With my new eyes, acutely attuned ears, my sensory overhaul, I feel the way that a condemned man might feel on receiving a last minute stay of execution.  It’s no wonder that I’ve experienced some intensely emotional moments recently, on my leave particularly in relation to my own immediate family and friends. I’ve witnessed Frances blossom into a versatile, more confident and very capable adolescent reveling in sociable, team-based activities. Giving her all, whether as part of her school flute ensemble or club netball team. Stunned at how with nonchalant ease, steely composure and pin point shooting accuracy she could singularly, almost, dismantle her opposition in their Grand Netball final after the scores were deadlocked with precious minutes remaining. With no experience to draw on … where did this ability come from?? Perhaps the exuberance of youth, African resilience (vasbyt) or Aussie bravado / fighting spirit or perhaps it has a closer genetic home? I seem to be a stranger to this person, mind and personality that has been developing at the centre of our family life. 
Liam, at thirteen, teetering on the brink of  ……..  the very same place I was at so many years ago déjà vu, hardly …. as I too grappled, once, with the troubling transition from boy to adolescent. It was one of the loneliest times of my life – siblingless and parents who were just as troubled with and ill-equipped to manage the transition after having already lost 2 children to premature adulthood. Then there’s the guilt and regret….. locked in his own world, if I were only there and accessible when he emerges from it, that would be what is expected as a father - a victory in itself. Who is he going to turn to when in his moment of need?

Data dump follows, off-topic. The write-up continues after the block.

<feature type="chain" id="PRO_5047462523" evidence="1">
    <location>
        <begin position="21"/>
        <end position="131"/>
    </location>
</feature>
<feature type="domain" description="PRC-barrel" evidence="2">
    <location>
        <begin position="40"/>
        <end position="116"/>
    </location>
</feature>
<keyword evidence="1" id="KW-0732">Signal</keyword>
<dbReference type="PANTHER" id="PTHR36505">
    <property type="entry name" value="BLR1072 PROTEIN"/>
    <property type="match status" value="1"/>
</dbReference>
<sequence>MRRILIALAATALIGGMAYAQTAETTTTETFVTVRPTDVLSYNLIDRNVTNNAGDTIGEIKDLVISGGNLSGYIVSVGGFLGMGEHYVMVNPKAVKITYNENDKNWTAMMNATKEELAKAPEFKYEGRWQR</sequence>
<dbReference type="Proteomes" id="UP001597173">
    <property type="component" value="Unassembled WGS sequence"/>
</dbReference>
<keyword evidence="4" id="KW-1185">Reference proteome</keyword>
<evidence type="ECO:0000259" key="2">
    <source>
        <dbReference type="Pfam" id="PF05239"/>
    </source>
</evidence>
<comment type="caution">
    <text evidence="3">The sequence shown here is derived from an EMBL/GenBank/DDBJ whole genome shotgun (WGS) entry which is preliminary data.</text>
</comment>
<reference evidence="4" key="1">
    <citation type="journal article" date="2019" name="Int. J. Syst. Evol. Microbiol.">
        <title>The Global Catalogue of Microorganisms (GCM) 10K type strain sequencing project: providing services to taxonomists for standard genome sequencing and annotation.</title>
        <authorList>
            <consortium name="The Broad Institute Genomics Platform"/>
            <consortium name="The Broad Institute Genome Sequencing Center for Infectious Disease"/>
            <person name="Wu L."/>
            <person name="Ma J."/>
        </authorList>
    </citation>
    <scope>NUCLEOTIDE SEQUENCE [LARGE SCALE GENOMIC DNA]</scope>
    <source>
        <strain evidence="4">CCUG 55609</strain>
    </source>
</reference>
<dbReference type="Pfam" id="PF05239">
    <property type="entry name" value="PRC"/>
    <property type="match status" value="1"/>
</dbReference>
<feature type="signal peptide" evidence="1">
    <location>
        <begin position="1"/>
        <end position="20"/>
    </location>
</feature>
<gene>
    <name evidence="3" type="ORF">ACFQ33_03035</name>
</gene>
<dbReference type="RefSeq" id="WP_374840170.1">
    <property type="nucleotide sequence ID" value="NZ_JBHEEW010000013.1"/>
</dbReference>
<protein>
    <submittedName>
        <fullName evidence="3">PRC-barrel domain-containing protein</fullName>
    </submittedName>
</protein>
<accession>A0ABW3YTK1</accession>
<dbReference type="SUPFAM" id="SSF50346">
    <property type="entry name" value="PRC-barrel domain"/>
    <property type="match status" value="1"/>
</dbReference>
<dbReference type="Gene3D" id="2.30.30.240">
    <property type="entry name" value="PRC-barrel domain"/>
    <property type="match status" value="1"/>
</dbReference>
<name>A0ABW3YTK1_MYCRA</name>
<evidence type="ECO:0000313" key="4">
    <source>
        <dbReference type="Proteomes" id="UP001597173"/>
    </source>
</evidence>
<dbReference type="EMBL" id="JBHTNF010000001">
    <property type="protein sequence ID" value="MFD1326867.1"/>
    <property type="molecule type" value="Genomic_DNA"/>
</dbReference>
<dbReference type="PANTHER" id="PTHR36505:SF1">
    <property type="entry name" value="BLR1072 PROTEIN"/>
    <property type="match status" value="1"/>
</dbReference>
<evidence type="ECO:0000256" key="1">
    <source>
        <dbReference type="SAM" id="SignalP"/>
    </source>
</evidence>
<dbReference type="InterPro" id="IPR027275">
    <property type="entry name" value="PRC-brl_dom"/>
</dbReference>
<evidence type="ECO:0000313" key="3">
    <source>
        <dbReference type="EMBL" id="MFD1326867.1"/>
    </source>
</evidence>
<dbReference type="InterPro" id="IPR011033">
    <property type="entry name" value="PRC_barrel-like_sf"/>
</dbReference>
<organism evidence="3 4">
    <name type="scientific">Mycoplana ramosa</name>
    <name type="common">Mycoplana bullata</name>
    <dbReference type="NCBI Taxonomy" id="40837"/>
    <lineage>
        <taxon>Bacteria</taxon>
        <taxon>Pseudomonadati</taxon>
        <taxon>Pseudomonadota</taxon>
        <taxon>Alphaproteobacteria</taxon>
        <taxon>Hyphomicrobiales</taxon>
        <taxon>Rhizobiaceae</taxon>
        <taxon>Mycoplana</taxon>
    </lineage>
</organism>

Rediscovering and reviving old Saasveld Forestry College friendships that have transcended decades and the rigors of life. Fleeting moments to celebrate memorable milestones along the way. Subconsciously committing ourselves to putting the time and effort into the sustaining the friendship in the years to come.  Wistfully acknowledging the passing of our youth yet taking collective comfort in the years that lie ahead centered on families – others or our own and networks of friends.   
The mere task of procuring a bottle of ‘ye old faithful’, hot Mrs Ball chutney for an American colleague, from a Brisbane-based distributor of South African products, put me on a collision course with all things past but ever present. Brands sorely missed and yet true, trusted friends.  The power of association, comfort commodities  and South African consumer brands proved quite overwhelming when, on collecting a few of the tried and tested brands from the distributor’s home, we were confronted with a mountain of South Africa’s iconic household brands. All manner of chocolates whether Cadbury or Nestle including my all time favorite TEMPOS, Chocolate Logs, Astros. Rusks …. Ouma, Bokomo that are so typically South African and have the ability to turn a cup of Rooibos tea into more than just a cuppa.
Yesteryear, another world and life time away yet etched so vividly in one’s makeup. Quintessential brands linked to iconic personalities …. Pierrie Spies supping on his Ricoffey coffee with pure plesier…. Helen’s Cremora coffee creamer ad with the impatient husband requesting where’s the milk?  Followed by Helen’s classic, terse retort its not inside its…. David Kramer and his Volksie bus.